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ARE YOU BOK ENOUGH? By Elizaveta Senatorova

for Creative Industry minor


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Week 2 The right and wrong ways of using social media

A brand that has used social media in the right way. Levi's has created a social shopping channel aimed at 18- to 34-year-olds. It has partnered with Facebook to introduce a social media tool that lets consumers shop for jeans from the social network. The Levi's brand is one of the first companies to integrate with Facebook's “Social Plugins” tool. The platform, powered by Open Graph, allows Levi's to create pages for different jeans models on Facebook that consumers can “like.” The information about these “likes” will appear in user's news feed. A recommendation widget can be also used to show products to friends. Levi's has also installed a “friend store” on their site, where consumers logged into Facebook can see a list of their friends' favorite Levi's products. This approach is very successful because it totally differs from having a fan page. It is a new customized shopping experience for anyone who fancies Levi's and also a nice combination of social networks and social commerce. As the Body Music Company I would definitely activate social plugins on the Facebook page and the website to allow visitors to buy tickets for concerts and songs/remixes. I would also let visitors choose their favourite composition, vote for it and inform their friends in social networks that they liked it or simply share it.

A brand that has used social media in the wrong way. A while ago Greenpeace decided to fight against a chocolate-maker Nestle, which destroys rainforests for palm oil and started the whole campaign for which Kit Kat chocolate name was mocked up into Killer on the logo. Some Facebook users have taken it upon themselves to change their profile pictures to the new logo and leave some negative comments on Nestle's page. Some time later Nestle started deleting their comments and informed that if fans use an altered version of the company’s logo as their profile picture, their comments will be deleted. The immediate reaction from fans followed: “Don’t tell us what to do, Big Brother!”; "The fact they're censoring the comments and pictures is awful. I had a link removed. The link was to a boycott Nestle fb group, which contained information on the formula milk scandal. I was told putting this on their page was 'spamming'."; "Even a dumb ass company like [Nestle] wouldn't get such an idiot to be their public voice." Nestle replied that the logo is our intellectual property: “This is our page, we set the rules. You don’t like it? There’s the door.”These wordsbecameknownweb-widethesamesecondastheywereposted and Nestlegotalot of negativePR.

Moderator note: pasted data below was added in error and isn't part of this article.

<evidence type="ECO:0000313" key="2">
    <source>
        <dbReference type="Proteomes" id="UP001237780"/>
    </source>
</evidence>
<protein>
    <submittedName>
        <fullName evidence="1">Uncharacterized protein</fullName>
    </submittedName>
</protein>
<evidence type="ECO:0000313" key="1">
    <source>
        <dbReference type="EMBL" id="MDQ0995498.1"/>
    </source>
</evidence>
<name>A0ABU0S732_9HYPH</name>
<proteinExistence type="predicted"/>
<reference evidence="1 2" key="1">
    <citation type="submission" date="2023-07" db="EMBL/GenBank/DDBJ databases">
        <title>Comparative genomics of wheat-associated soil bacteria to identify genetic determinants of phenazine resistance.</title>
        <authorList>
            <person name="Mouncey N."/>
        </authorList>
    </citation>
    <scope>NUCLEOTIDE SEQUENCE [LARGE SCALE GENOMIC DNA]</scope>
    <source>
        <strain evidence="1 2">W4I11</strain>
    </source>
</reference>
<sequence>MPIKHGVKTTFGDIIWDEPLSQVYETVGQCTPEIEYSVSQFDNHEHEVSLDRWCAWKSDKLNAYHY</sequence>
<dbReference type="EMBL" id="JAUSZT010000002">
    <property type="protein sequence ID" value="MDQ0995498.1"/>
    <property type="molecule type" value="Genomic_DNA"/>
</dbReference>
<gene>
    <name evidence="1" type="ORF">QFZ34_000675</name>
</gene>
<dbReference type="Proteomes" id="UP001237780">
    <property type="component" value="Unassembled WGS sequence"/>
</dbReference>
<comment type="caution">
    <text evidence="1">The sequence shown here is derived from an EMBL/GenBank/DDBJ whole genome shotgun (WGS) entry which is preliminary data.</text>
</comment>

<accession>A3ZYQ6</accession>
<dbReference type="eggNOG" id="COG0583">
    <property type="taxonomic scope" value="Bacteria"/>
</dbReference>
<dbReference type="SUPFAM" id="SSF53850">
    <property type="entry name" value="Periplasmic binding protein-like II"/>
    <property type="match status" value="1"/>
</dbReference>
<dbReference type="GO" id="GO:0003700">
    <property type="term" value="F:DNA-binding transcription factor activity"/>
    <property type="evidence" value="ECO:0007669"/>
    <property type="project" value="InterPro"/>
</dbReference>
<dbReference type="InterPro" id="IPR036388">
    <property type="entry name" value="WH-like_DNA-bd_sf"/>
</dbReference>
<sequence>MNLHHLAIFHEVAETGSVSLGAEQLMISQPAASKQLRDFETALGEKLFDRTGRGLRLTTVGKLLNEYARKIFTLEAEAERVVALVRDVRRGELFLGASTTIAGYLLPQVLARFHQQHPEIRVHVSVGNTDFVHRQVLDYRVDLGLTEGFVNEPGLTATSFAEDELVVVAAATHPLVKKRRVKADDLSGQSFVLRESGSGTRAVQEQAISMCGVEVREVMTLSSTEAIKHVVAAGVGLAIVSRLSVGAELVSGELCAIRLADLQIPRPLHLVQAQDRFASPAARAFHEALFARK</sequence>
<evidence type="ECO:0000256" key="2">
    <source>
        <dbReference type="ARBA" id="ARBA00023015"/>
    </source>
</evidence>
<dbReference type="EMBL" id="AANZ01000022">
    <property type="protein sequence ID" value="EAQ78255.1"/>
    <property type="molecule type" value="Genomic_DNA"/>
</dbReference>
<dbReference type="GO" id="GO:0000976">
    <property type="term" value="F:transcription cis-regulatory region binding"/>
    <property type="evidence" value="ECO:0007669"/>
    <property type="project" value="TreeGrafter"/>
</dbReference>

Whoever was typing on behalf of Nestle on the Facebook page, he sounded offensive, sarcastic and antagonistic. The problem was not that Nestle was trying to set rules on its Facebook page, but the customer insult. Weather it's Nestle or a music company like Body Music, not just any manager should be allowed to monitor the page, but the real community manager who minds his manners, knows how to engage people and solve the conflict. Any company that maintains a Facebook page should learn from Nestle’s mistake.








"The fact they're censoring the comments and pictures is awful. I had a link removed. The link was to a boycott Nestle fb group, which contained information on the formula milk scandal. I was told putting this on their page was 'spamming'." "Even a dumb ass company like [Nestle] wouldn't get such an idiot to be their public voice," says commenter Helen Constable.


BODY MUSIC project persona

Work field orientation @ CREATIVE AMSTERDAM I was excited to be invited for the CREATIVE AMSTERDAM conference on May 11-13 2011. First of all, it was the first time Creative Amsterdam was organized, so I couldn’t find many reviews on-line and build any expectations; but the programme published on-line was completely breathtaking! True stars (among others, Hans Brouwer (MassiveMusic), Pieter Henket (a photographer of Lady Gaga), Rem D. Koolhaas (Unites Nude), Rob Heilbron (Sapph) were invited to speak at ‘t Pakhuis de Zwijger. It’s a building behind the central station, easy to reach and with enough space. The main focus of the event was on the booming storytelling and crowd funding concepts, design and architecture, how Dutch entrepreneurs and creatives do business in China and the US. I was definitely fascinated by the idea to hear more about storytelling and crowd funding. The project that inspired me most of all and contained both features of storytelling and crowd funding was THE SOCHI PROJECT by Photographer Rob Hornstra and writer/filmmaker Arnold van Bruggen. In 2014,the Olympic Games will take place in Sochi, Russia. Rob and Arnold want to document the changes in the Sochi area throughout five years in a form of a photo and film reportage.

Gold, silver and bronze bicycles for award winners

A small exhibition out of the newspaper by Rob Hornstra and Arnold van Bruggen